Tip #688: Experiencing Failed Communication

“The single biggest problem in communication is the illusion that it has taken place.” George Bernard Shaw

The following activities were designed and facilitated by Mercy Corps staff who attended a train the trainer session in Amman, Jordan. Each activity demonstrates one or more reasons why communication fails.

Secret Message:  Heba Asaad created a game about seven factors of communication. She split the eight people into four teams: A and B. The A teams at each table were given a secret message and told to mold playdough so that it represented the message.

Once the A teams were done, Heba placed clown masks on them. She told the B teams that they could only ask closed questions to try to ferret out the message. Because of the masks, the B teams weren’t able to read the body language of the A teams, who could only nod yes or no. She debriefed the activity by introducing the list of seven factors and asking the participants to identify how well each factor came into play. In each instance, communication failed because the factor was not fully realized. For example,  the message lacked sufficient clarity to be understood; the nonverbals were masked; and feedback was constrained by the closed questions.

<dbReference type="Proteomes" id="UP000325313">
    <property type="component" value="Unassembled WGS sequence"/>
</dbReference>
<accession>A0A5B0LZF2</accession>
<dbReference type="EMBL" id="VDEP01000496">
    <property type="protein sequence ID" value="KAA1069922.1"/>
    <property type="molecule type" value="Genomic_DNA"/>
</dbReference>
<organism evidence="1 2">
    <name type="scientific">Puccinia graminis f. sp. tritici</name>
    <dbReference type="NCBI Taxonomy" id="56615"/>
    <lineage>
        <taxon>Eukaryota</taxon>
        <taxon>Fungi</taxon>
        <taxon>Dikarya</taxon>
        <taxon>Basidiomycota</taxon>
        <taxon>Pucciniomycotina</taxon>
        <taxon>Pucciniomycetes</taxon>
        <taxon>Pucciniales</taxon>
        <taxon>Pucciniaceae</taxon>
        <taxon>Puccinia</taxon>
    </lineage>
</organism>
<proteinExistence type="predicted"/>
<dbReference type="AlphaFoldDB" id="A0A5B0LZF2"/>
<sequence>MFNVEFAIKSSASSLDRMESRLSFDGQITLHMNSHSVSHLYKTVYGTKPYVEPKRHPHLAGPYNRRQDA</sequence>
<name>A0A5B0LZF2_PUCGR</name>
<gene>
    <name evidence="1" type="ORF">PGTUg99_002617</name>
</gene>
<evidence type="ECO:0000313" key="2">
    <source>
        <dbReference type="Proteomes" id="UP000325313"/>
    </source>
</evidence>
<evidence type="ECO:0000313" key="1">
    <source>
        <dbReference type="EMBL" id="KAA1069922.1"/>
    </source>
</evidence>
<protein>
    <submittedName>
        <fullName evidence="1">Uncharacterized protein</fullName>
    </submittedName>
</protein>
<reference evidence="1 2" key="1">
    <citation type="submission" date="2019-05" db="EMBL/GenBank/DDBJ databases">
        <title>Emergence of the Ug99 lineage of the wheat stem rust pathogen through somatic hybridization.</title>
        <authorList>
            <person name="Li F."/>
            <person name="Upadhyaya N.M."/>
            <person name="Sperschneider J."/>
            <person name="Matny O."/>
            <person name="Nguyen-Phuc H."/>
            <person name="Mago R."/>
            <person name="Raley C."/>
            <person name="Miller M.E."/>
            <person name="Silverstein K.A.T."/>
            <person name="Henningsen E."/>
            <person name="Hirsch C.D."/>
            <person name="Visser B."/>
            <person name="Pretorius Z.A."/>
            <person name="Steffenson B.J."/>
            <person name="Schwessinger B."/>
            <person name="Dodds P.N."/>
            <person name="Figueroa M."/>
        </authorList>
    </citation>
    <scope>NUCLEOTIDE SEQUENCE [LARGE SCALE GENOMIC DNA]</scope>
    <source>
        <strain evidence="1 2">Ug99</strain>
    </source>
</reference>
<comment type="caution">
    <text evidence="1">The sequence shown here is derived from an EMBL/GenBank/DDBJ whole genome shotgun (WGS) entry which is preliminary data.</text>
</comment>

Body Confusion:  Eman Darabseh had everyone stand up to have them experience that we pay more attention to nonverbal messages than verbal messages. She would say “nose” and point at her knee- and most of the group would point at their knees. She would say “arm” and point to her chin, and most of the group would point at their chins, etc. It was a very powerful demonstration that when our nonverbals (expression on our face, tone of voice, smile) conflict with our verbal message, people believe and react to the nonverbal message.

Story Numbers: Abdallah Zarma had everyone stand up on one side of the room. He explained that he would tell them a story. Every time they heard him mention a number during the story, they had to form groups of that number. They loved it, racing to be part of a group and not be left out. Since they were listening for the numbers, they did not follow the story at all. This became clear when Abdallah asked them questions about the story and received only blank looks in response. Communication will fail if the listeners have some reason to pay attention to just one part of a message- to hear only what they want to hear.

May your learning (and communicating) be sweet,

Deborah

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